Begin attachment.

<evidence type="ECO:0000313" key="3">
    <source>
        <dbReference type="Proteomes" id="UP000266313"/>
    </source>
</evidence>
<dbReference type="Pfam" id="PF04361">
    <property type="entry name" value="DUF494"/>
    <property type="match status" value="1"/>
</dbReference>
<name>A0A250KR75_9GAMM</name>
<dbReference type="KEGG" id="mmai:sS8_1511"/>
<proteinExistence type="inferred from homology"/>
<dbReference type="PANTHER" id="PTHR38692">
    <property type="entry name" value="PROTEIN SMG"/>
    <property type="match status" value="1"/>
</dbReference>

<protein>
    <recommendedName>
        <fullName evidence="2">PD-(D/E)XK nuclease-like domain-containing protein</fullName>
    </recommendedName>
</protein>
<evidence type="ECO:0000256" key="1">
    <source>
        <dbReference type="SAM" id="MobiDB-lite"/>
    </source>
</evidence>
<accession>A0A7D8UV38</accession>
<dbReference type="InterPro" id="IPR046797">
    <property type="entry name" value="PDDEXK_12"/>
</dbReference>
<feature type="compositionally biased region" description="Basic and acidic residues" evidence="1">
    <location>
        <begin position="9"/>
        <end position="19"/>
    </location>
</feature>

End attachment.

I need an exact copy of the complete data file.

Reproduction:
<evidence type="ECO:0000313" key="3">
    <source>
        <dbReference type="Proteomes" id="UP000266313"/>
    </source>
</evidence>
<dbReference type="Pfam" id="PF04361">
    <property type="entry name" value="DUF494"/>
    <property type="match status" value="1"/>
</dbReference>
<name>A0A250KR75_9GAMM</name>
<dbReference type="KEGG" id="mmai:sS8_1511"/>
<proteinExistence type="inferred from homology"/>
<dbReference type="PANTHER" id="PTHR38692">
    <property type="entry name" value="PROTEIN SMG"/>
    <property type="match status" value="1"/>
</dbReference>

<protein>
    <recommendedName>
        <fullName evidence="2">PD-(D/E)XK nuclease-like domain-containing protein</fullName>
    </recommendedName>
</protein>
<evidence type="ECO:0000256" key="1">
    <source>
        <dbReference type="SAM" id="MobiDB-lite"/>
    </source>
</evidence>
<accession>A0A7D8UV38</accession>
<dbReference type="InterPro" id="IPR046797">
    <property type="entry name" value="PDDEXK_12"/>
</dbReference>
<feature type="compositionally biased region" description="Basic and acidic residues" evidence="1">
    <location>
        <begin position="9"/>
        <end position="19"/>
    </location>
</feature>